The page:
Visiting an amazing piece of Roman real estate in Trier, Germany: the Porta Nigra
Psychologically disturbing monumentality?
This is the question which the observer is likely to ask: is it really 2000 years old? The short answer is, yes. (Or over 1800 years old, at least.)
But it is not simply the age of this structure that is so striking, though it is remarkable enough in itself. I think it is the Porta Nigra's state of preservation which makes it stand out from most other buildings in northern Europe: indeed, the Porta Nigra is known as the best preserved Roman building north of the Alps.
Historically, while the Roman Empire extended to Gaul, which represents largely the area of modern France, yet the Porta Nigra also serves as a reminder that part of Germany, too, particularly today's Rhineland, was known as Gaul and was also colonized by the Romans. And this heritage, in one way or another, is still felt today.
But back to the building; it is not just the smooth lines of the outer frontage which are so impressive; it is also the fact that the visitor can enter the building, climb up a storey, and view the inner court. In the footsteps of Romans from two millennia ago.
The visitor is possibly going to be rendered almost speechless, because, north of the Alps, at least, he or she is unlikely to have anything in mind with which to compare it.
Some more history: with the demise of the Roman empire in Trier came the continuity of the Archbishopric of Trier. As the oldest city in Germany, the Archbishop historically held the status of one of the seven Electors of the Holy Roman Empire. Never mind that this Empire was abolished by Napoleon. Never mind that Voltaire said that it was 'neither holy, nor Roman, nor an empire'. Maybe if the contemporary observer had to live with powerful, ecclesiastical overlords as many Europeans did for centuries, he or she might be less willing to view ecclesiastical traditions in a place such as Trier as curiosities.
In any case, Emperor Constantine's blurring of political and religious status was felt for centuries in Germany: in some cities, church leaders were political leaders in their own right, and not just as influential figures behind the scenes.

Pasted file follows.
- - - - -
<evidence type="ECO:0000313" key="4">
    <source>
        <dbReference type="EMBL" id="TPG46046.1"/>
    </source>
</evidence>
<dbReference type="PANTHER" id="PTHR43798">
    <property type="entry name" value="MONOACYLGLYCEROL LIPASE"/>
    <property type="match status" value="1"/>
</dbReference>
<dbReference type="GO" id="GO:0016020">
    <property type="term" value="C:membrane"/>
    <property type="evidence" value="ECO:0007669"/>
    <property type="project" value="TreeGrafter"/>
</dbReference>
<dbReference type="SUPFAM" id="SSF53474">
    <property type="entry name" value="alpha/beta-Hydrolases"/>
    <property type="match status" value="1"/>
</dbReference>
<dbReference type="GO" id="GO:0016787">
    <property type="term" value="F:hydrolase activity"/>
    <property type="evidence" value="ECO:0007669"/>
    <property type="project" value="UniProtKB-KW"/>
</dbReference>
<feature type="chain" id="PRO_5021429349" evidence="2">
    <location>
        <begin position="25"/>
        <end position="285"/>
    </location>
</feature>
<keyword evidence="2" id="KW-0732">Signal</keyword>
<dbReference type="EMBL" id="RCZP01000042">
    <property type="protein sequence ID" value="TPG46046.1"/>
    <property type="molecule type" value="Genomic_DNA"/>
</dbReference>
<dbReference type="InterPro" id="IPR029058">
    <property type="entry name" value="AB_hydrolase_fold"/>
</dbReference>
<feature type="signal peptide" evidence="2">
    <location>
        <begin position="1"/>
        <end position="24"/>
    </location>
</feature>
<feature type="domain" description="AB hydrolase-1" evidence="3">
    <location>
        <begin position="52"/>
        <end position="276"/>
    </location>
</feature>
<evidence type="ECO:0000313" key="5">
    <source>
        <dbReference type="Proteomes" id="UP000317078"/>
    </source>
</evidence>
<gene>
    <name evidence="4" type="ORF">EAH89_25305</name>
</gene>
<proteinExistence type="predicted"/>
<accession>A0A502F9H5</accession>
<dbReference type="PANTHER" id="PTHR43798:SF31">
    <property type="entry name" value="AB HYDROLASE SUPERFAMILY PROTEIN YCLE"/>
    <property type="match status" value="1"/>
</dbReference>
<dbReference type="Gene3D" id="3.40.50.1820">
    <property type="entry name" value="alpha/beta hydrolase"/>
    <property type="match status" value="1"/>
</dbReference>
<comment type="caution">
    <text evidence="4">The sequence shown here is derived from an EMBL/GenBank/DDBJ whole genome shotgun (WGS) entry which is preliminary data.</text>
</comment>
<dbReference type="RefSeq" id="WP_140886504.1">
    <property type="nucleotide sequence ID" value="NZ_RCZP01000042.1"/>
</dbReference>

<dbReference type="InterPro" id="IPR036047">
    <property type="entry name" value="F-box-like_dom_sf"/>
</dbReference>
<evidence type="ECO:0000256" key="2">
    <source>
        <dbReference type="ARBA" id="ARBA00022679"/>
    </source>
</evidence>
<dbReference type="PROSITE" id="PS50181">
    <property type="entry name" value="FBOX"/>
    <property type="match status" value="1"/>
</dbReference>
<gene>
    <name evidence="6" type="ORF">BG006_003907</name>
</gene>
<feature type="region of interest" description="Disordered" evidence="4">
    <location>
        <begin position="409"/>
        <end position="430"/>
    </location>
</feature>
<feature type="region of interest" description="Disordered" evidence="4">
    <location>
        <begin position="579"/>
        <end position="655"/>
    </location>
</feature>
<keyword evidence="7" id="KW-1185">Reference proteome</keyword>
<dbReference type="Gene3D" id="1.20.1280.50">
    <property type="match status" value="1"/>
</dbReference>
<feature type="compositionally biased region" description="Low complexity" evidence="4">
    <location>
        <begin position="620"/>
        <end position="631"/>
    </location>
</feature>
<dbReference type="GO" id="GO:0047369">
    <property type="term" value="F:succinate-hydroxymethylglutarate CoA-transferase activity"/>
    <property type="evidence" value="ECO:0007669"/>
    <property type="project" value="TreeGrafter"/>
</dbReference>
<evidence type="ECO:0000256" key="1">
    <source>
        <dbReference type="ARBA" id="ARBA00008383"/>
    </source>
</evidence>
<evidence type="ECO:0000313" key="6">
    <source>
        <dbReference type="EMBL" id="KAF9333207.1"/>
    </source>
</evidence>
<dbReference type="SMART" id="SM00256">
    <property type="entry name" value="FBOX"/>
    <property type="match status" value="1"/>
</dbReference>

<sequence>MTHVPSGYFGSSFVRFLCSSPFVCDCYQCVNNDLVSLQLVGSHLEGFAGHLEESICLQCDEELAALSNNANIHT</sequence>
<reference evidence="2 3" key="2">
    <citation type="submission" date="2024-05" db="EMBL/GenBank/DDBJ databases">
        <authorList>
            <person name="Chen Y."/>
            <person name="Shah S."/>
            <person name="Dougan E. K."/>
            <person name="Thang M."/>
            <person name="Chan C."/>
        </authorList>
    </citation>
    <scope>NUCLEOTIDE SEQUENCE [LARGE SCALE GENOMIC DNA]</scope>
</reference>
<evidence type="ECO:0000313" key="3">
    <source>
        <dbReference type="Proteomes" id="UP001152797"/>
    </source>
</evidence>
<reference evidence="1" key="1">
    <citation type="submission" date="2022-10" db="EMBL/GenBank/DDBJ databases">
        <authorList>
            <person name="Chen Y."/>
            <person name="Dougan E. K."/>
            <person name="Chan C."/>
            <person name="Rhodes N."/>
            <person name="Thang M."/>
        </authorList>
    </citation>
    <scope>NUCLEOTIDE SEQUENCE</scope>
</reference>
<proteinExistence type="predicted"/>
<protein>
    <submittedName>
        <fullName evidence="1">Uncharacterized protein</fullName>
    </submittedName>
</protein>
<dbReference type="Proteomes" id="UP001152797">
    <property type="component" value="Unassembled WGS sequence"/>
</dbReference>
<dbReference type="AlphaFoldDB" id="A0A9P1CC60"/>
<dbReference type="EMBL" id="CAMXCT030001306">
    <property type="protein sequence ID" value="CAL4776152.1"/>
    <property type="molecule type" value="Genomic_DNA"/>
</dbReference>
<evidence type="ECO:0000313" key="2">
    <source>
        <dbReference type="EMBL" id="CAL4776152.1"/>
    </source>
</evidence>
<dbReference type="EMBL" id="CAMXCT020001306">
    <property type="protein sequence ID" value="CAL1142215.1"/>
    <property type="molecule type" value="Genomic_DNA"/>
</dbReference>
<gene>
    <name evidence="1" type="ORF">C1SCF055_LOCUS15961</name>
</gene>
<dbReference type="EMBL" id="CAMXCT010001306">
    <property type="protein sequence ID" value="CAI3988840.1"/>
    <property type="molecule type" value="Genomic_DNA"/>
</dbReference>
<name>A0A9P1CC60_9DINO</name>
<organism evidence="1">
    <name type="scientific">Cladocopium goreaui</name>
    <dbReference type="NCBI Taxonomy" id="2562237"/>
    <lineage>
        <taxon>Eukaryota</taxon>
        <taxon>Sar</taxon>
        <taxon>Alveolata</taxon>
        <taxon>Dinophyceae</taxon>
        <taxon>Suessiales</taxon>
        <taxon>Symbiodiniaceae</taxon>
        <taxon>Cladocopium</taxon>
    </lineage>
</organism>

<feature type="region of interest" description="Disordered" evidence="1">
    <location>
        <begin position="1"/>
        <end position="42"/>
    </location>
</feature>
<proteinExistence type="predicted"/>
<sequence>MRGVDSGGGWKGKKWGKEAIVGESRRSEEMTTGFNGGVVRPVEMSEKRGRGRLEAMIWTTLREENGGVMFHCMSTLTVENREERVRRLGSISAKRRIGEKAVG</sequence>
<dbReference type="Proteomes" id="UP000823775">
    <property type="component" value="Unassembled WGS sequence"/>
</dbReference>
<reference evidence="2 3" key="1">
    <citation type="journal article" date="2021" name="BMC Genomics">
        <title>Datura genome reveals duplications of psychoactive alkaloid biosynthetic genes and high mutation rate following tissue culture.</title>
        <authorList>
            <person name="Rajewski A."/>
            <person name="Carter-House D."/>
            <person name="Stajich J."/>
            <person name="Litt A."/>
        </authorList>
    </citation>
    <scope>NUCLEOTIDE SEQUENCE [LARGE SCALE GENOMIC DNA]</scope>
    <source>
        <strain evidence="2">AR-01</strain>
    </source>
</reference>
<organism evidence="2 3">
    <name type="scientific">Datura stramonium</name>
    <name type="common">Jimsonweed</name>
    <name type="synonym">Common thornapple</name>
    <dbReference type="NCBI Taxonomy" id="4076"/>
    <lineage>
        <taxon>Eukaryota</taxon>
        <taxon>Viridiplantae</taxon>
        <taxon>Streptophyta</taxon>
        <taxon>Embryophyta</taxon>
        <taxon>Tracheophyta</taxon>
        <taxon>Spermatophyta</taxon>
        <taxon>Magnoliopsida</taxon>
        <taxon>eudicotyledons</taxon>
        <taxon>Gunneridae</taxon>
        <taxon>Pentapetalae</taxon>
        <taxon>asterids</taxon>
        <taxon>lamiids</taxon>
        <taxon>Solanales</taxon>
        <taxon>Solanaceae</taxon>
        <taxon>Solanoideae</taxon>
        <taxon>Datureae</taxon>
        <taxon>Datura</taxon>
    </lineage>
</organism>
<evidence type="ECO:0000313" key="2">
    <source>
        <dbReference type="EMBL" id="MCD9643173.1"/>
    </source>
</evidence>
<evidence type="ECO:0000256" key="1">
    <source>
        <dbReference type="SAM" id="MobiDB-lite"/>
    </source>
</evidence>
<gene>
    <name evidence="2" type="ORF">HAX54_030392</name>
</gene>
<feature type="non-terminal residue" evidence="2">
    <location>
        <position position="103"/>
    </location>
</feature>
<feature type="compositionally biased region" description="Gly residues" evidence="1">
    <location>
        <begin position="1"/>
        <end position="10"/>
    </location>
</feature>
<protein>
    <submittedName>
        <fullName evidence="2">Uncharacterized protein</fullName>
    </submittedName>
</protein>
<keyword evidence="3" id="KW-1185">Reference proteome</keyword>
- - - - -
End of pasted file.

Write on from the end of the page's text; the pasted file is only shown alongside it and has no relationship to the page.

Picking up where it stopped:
I was glad to have seen the Porta Nigra. In some ways it was even a little disturbing. But it is hard for the contemporary observer to take in adequately just how unrivalled was the power of the Roman Empire for some centuries, of which the Porta Nigra is a monumental symbol. One wonders to what extent it will also act as some kind of subliminal, psychological construction in the minds of people in the future.
Also worth seeing:
In Trier itself, the Aula Palatina , sometimes known as Constantine's Basilica (now a Protestant church) dates from the 4th century. St. Peter's Cathedral (German: Trierer Dom ) with structural additions from many centuries, is the oldest cathedral in Germany. Ruins of Roman baths complement the ancient architectural and archeological heritage of the city. There is also a Roman amphitheatre and a Roman bridge over the Mosel River.
A visit to Trier can easily be combined with visiting the picturesque Mosel Valley .
The photogenic and historic Luxembourg City is also within easy reach (distance: 49 kilometres).
Nennig , Germany (distance: 41 kilometres) has a fine mosaic in a Roman villa.
Waldhof-Falkenstein , Germany (distance: approx. 58 kilometres) has an ancient castle overlooking the Our Valley, bordering Luxembourg.
Grevenmacher , Luxembourg (distance: 24 kilometres) has a picturesque old chapel situated at the top of a long set of steps.
How to get there: Lufthansa flies to Frankfurt-am-Main, from where car hire is available. The nearest large international airport is Luxembourg (Aéroport de Luxembourg ), at Findel. For North American travellers making the London, England area their touring base, airlines flying to Luxembourg include Luxair (from London Heathrow Airport and London City Airport) and CityJet (from London City Airport). Please refer to appropriate consular sources for any special border crossing arrangements which may apply to citizens of certain nationalities.
MJFenn is an independent travel writer based in Ontario, Canada.
Other of my hubpages may also be of interest
- Visiting Saarland's Nennig: preserved Roman remains near the Mosel River, Germany
- Visiting Langsur and Wasserbilligerbrueck, Germany: a thousand year old settlement by the Sauer and
- Visiting Waldhof-Falkenstein: memories and illusions from Germany's Rhineland-Palatinate
- Visiting Germany's Pruem: impressive ecclesiastical architecture in the Eifel region
- Visiting the Pont Adolphe in Luxembourg City: bridging the essence of the Grand Duchy of Luxembourg'
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